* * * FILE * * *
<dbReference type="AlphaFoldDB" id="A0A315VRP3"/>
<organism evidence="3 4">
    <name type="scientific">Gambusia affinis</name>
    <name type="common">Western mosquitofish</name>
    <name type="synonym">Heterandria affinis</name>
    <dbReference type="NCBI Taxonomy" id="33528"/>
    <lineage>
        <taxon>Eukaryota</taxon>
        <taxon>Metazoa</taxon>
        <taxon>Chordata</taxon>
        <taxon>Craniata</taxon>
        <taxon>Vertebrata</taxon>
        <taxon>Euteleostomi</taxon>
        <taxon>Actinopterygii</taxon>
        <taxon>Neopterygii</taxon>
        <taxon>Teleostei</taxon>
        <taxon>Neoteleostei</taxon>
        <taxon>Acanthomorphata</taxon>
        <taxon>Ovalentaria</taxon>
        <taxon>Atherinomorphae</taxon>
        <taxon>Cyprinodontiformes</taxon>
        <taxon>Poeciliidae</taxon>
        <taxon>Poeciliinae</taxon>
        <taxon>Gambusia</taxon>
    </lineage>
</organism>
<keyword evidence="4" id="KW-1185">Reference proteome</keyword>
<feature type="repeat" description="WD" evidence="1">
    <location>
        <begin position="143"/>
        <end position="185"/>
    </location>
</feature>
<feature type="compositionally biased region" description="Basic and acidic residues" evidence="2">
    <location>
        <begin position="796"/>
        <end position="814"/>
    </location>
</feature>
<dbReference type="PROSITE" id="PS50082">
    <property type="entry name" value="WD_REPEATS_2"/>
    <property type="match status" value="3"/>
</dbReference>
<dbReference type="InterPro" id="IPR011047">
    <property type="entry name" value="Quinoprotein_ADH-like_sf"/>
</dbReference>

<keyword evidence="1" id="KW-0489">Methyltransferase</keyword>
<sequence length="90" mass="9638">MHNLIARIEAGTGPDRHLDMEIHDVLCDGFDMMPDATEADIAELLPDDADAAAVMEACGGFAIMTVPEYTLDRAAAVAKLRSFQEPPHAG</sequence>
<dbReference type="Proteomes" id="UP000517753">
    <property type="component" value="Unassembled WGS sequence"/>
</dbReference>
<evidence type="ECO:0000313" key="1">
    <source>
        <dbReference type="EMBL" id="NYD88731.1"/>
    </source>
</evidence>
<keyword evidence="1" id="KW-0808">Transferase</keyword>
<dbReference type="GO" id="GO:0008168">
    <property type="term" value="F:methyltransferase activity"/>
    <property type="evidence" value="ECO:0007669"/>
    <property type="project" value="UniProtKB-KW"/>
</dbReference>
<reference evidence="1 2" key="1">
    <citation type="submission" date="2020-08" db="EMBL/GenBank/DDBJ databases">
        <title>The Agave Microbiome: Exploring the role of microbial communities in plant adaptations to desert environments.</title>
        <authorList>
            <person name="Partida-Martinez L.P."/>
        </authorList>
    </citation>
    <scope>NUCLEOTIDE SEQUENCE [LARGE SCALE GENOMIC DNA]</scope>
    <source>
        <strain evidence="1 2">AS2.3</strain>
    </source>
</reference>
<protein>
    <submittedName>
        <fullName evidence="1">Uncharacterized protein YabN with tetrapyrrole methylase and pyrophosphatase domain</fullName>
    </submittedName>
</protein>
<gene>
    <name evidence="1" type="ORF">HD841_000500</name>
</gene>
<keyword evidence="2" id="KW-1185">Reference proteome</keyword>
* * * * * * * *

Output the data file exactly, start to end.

<dbReference type="AlphaFoldDB" id="A0A315VRP3"/>
<organism evidence="3 4">
    <name type="scientific">Gambusia affinis</name>
    <name type="common">Western mosquitofish</name>
    <name type="synonym">Heterandria affinis</name>
    <dbReference type="NCBI Taxonomy" id="33528"/>
    <lineage>
        <taxon>Eukaryota</taxon>
        <taxon>Metazoa</taxon>
        <taxon>Chordata</taxon>
        <taxon>Craniata</taxon>
        <taxon>Vertebrata</taxon>
        <taxon>Euteleostomi</taxon>
        <taxon>Actinopterygii</taxon>
        <taxon>Neopterygii</taxon>
        <taxon>Teleostei</taxon>
        <taxon>Neoteleostei</taxon>
        <taxon>Acanthomorphata</taxon>
        <taxon>Ovalentaria</taxon>
        <taxon>Atherinomorphae</taxon>
        <taxon>Cyprinodontiformes</taxon>
        <taxon>Poeciliidae</taxon>
        <taxon>Poeciliinae</taxon>
        <taxon>Gambusia</taxon>
    </lineage>
</organism>
<keyword evidence="4" id="KW-1185">Reference proteome</keyword>
<feature type="repeat" description="WD" evidence="1">
    <location>
        <begin position="143"/>
        <end position="185"/>
    </location>
</feature>
<feature type="compositionally biased region" description="Basic and acidic residues" evidence="2">
    <location>
        <begin position="796"/>
        <end position="814"/>
    </location>
</feature>
<dbReference type="PROSITE" id="PS50082">
    <property type="entry name" value="WD_REPEATS_2"/>
    <property type="match status" value="3"/>
</dbReference>
<dbReference type="InterPro" id="IPR011047">
    <property type="entry name" value="Quinoprotein_ADH-like_sf"/>
</dbReference>

<keyword evidence="1" id="KW-0489">Methyltransferase</keyword>
<sequence length="90" mass="9638">MHNLIARIEAGTGPDRHLDMEIHDVLCDGFDMMPDATEADIAELLPDDADAAAVMEACGGFAIMTVPEYTLDRAAAVAKLRSFQEPPHAG</sequence>
<dbReference type="Proteomes" id="UP000517753">
    <property type="component" value="Unassembled WGS sequence"/>
</dbReference>
<evidence type="ECO:0000313" key="1">
    <source>
        <dbReference type="EMBL" id="NYD88731.1"/>
    </source>
</evidence>
<keyword evidence="1" id="KW-0808">Transferase</keyword>
<dbReference type="GO" id="GO:0008168">
    <property type="term" value="F:methyltransferase activity"/>
    <property type="evidence" value="ECO:0007669"/>
    <property type="project" value="UniProtKB-KW"/>
</dbReference>
<reference evidence="1 2" key="1">
    <citation type="submission" date="2020-08" db="EMBL/GenBank/DDBJ databases">
        <title>The Agave Microbiome: Exploring the role of microbial communities in plant adaptations to desert environments.</title>
        <authorList>
            <person name="Partida-Martinez L.P."/>
        </authorList>
    </citation>
    <scope>NUCLEOTIDE SEQUENCE [LARGE SCALE GENOMIC DNA]</scope>
    <source>
        <strain evidence="1 2">AS2.3</strain>
    </source>
</reference>
<protein>
    <submittedName>
        <fullName evidence="1">Uncharacterized protein YabN with tetrapyrrole methylase and pyrophosphatase domain</fullName>
    </submittedName>
</protein>
<gene>
    <name evidence="1" type="ORF">HD841_000500</name>
</gene>
<keyword evidence="2" id="KW-1185">Reference proteome</keyword>